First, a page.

Pushing the boundaries of fine art and craft, Sellone Stanton
A former student at the Christianburg Wismar Secondary School in Linden, Sellone Stanton has spent the last three years pursuing her passion for art and embracing the challenges that came along with the said pursuit.
Stanton joined the E.R. Burrowes School of Art following her family’s advice to nurture the potential they saw in the work she was producing at the secondary level. After submitting her application and an accompanying portfolio of works, she was accepted into the school’s two-year certificate programme and thus began her creative journey.
Recalling her time at the art school, Stanton explained that her decision to pursue leather and ceramics as her two areas of specialization, was more of a natural inclination as opposed to something she actively contemplated.
“When you enroll at the art school you have to do all the courses in the first year before choosing two. I fell in love with leather, even though I knew much more about painting and drawing. Leather became my favourite course so I decided to work with that. With ceramics, on the other hand, I just loved clay,” Sellone said in an interview.
While she admits that staying focused was one of the challenges she encountered during her time at the art school, she eventually learned to cultivate a habit of self-discipline in order to keep up with the pace of her new creative environment.
“Starting there was a little difficult because I was experiencing new things, things that I didn’t know before. But I learned a lot from those things. We’ve had a lot of good experiences with past and present artists at the school and meeting other people. We’ve visited many different places, went on tours etc.,” she said
Her treatment of materials, particularly with her leather works, point to an interest in finding new and inventive ways of blurring the line that separates fine art from craft. Despite the fact that leather comes from a long history of being excluded from traditional considerations of fine art, she has found interesting ways of merging the two and using the results of that merger to engage with various aspects of our local ethnicities.
“Most of the pieces I did were based on the different races of Guyana. The mirror, for example, has different petals and each petal has the name of each race. My major task was done with peacock feathers representing the beauty of my people. The leather coming down like hair represents the different textures including straight, curly and afro hair,” she said.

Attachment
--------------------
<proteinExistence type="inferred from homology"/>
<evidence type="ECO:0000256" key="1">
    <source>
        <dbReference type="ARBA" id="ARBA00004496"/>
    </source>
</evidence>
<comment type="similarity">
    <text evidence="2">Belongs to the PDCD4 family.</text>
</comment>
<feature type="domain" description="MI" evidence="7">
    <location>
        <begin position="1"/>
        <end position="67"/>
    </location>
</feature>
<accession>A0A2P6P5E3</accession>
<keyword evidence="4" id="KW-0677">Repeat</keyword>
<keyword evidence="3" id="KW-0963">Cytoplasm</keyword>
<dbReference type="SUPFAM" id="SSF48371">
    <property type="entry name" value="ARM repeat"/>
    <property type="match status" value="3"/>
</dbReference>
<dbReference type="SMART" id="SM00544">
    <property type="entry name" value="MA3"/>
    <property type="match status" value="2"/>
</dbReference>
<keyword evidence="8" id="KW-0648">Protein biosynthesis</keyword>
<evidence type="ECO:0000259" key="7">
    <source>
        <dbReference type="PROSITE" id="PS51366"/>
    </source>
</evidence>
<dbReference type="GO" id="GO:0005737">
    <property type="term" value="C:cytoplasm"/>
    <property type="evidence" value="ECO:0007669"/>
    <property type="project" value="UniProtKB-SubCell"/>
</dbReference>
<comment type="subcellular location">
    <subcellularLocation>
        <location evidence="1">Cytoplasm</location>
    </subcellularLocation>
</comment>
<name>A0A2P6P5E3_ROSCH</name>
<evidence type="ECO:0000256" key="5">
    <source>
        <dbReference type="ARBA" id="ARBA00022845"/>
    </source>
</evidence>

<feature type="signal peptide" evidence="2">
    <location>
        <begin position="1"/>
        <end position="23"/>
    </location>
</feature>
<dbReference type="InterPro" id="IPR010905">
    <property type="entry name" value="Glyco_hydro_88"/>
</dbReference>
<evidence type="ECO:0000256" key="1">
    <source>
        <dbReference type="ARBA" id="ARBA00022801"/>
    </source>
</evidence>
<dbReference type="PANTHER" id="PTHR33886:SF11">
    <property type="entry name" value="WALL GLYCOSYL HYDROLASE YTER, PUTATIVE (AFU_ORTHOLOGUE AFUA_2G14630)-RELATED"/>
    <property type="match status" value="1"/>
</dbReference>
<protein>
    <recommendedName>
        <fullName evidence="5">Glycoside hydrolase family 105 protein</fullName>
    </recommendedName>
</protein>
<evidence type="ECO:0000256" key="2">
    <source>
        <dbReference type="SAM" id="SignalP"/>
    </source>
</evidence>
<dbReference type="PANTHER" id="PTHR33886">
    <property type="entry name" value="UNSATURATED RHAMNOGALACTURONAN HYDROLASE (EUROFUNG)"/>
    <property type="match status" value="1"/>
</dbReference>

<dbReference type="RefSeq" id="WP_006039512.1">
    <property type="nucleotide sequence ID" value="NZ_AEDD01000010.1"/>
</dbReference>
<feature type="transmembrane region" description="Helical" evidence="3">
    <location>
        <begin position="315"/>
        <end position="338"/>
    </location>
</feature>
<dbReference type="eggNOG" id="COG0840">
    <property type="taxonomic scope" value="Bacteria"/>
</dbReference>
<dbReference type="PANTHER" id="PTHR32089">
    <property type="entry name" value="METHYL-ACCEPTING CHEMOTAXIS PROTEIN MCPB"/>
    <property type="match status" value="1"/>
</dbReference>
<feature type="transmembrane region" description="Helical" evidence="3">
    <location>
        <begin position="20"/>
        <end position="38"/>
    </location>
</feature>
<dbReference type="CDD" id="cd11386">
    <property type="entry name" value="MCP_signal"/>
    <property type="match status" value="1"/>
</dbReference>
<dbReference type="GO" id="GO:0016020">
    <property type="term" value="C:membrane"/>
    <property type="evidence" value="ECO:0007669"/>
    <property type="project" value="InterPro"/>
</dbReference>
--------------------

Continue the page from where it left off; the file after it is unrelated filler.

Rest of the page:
Although Stanton reflected quite fondly on the three years she spent at the school, she did admit to wishing the programme was longer, since the additional time allowed her to develop her technical skills and solidify the concepts that inform her art production.
“If they could change the two-year certificate course to a three-year course it would be better because I benefitted a lot from the three years I spent there. They could also extend the Diploma programme by an additional year. I think that would help a lot,” Sellone said.
Her advice for new entrants hoping to discover their own creative identity at the art school: “When you go to the art school, don’t play with the work. The time to play will be when you go on the tours. That will be your time to play. You will have fun because Burrowes is fun. There might be times when you find yourself struggling but don’t give up. Don’t leave the school. Stay focused and graduate. Never give up on what you want to do,” she said.
Speaking about her plans for the future, Sellone expressed a sincere desire to spend more time with her family since her hectic schedule while still a student at the art school, prevented her from doing so.
“I’m planning to go back home to spend some time with my family because I didn’t get to do much of that. I also want to go back to Burrowes to do the Diploma programme and eventually become an art teacher.”
Stanton acknowledges that she has a lot to be grateful for, particularly the strong network of support that often braced her through the trying times.
“I had my teachers, friends and parents encouraging me. I want to thank my parents, especially, for supporting me all the way but most of all I’d like to thank God.”
Stanton and 10 others recently completed the Certificate programme, while three students completed the school’s Diploma programme. The end of their studies was marked by an exhibition of their works at the Umana Yana benab, back in August of this year.
This article was first published in the Pepperpot magazine of the Sunday Chronicle newspaper on October 8, 2017. Click on the link to be redirected to their website: